Today, however, as sixteen-year-old Katrin scratched her head over the proving of Euclid’s fifth proposition, she was beginning to think that girls who had married and begun the birthing of large broods might have been cleverer than she, after all. Would it really be so bad, waking at the side of someone who lived for her smile? Quick-witted, he must be, and no stranger to hard work, and if he were handsome? Well, Katrin wouldn’t complain. Eyes of bright blue, perhaps? All in her family had sea-gray eyes. A change might be nice.

Her gaze fell back to the unproven proposition. It looked as impossible as ever.

“I give up,” she declared.

(She hadn’t.)

“I hate Euclid,” she added.

(She didn’t.)

But it was time for a stretch and something with which to break her fast. And she should probably wake her brother and raise an eyebrow to remind him that his Grecchi wasn’t going to translate itself. But instead, she settled on the hearth’s inglenook, choosing the side that had been Mamushka’s. She did not gaze not at the fire (as Mama would have done) but out the window opposite (as Tato would have done.) At the orchard.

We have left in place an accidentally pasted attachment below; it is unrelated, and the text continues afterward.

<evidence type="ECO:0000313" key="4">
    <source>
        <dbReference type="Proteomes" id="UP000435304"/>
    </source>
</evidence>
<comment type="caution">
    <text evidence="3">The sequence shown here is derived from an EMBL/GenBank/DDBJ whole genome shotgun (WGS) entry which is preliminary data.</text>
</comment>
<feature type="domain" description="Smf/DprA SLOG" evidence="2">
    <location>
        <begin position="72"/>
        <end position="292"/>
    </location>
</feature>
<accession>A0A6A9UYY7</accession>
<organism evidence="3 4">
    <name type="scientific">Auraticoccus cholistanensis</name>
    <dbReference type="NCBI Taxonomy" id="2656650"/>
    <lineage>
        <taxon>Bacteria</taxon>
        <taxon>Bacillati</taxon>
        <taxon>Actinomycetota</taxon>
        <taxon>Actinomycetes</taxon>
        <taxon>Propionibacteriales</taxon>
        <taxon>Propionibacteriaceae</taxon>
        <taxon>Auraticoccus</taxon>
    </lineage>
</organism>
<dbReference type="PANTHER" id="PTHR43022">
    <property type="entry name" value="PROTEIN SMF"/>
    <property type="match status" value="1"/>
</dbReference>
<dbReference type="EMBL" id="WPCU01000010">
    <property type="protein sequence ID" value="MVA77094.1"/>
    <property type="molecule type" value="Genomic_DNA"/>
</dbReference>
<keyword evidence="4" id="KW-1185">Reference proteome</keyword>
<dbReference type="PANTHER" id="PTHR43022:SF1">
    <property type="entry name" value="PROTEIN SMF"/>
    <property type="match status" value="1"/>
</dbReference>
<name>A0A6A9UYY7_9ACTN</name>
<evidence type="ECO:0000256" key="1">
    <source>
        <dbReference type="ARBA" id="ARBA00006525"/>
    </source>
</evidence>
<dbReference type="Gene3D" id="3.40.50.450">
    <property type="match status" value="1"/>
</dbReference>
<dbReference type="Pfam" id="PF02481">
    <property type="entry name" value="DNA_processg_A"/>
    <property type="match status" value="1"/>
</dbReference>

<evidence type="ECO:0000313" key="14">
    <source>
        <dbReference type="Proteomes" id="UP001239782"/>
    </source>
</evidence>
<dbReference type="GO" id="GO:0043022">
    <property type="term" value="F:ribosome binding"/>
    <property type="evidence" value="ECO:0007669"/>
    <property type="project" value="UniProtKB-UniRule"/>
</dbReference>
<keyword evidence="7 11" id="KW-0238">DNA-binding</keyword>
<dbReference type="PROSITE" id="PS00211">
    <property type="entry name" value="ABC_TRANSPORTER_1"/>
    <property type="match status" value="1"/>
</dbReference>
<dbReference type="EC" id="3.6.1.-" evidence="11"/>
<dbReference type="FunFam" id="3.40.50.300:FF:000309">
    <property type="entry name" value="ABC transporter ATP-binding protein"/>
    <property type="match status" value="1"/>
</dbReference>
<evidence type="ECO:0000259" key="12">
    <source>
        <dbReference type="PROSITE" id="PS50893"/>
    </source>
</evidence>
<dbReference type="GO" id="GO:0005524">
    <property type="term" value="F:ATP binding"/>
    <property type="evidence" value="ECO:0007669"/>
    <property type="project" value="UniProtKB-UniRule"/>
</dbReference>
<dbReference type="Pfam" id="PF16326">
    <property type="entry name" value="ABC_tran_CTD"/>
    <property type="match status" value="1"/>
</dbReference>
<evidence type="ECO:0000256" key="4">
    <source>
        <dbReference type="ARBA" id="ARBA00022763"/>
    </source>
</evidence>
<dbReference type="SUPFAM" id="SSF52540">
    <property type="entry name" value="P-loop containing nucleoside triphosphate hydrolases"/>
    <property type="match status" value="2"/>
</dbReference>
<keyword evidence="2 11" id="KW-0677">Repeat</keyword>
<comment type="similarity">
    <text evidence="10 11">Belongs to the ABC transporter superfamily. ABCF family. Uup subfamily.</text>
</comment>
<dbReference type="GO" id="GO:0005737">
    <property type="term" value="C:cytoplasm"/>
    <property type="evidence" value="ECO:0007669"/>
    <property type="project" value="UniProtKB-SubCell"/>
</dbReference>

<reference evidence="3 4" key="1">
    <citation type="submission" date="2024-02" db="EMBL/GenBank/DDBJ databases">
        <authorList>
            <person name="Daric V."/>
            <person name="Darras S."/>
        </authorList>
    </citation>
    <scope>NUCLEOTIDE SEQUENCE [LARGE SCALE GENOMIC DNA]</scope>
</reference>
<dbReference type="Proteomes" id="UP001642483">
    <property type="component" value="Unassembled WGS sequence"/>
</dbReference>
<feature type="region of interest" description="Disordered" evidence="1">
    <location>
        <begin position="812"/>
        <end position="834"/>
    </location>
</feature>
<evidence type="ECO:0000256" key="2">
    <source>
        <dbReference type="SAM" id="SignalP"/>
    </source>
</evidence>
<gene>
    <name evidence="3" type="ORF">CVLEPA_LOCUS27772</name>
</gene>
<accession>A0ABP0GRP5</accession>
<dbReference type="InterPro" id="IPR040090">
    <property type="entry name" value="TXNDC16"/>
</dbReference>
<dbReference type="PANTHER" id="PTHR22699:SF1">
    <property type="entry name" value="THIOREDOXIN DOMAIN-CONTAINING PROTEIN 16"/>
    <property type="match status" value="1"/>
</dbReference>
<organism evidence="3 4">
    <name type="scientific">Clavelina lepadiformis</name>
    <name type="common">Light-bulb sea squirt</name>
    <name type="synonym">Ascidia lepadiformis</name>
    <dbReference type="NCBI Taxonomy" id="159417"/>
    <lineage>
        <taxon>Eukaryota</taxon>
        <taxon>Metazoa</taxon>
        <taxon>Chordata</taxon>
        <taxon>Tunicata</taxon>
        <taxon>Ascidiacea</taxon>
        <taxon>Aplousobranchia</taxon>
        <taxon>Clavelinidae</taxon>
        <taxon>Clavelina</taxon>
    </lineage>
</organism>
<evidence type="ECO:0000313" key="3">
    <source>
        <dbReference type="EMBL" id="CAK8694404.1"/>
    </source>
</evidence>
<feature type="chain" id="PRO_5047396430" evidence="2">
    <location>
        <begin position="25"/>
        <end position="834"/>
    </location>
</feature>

The orchard consisted of three-and-twenty apple trees and two cherries, Tato’s gift to Mama when they had married. The trees had grown and come into fruit before Katrin had turned two. It was hard for her to imagine the snug walled garden as the sheep enclosure it had been previously.

A few tree limbs were visible in the pre-dawn gray of morning. Katrin would have to pick the last of the apples soon. Tomorrow or the next day at the latest. She leaned across to the opposite side of the hearth. To the seat that had been Tato’s, which she had commandeered as an apple-drying station. She picked up one of several dozen apple rings and bit into it.

“Almost,” she murmured, chewing thoughtfully. Too dry and the apple rings chewed like bark. Too wet, though, and the rings would rot during the long, damp winter.

She was just deciding to wake her brother when Cyril treadled into the room on his own.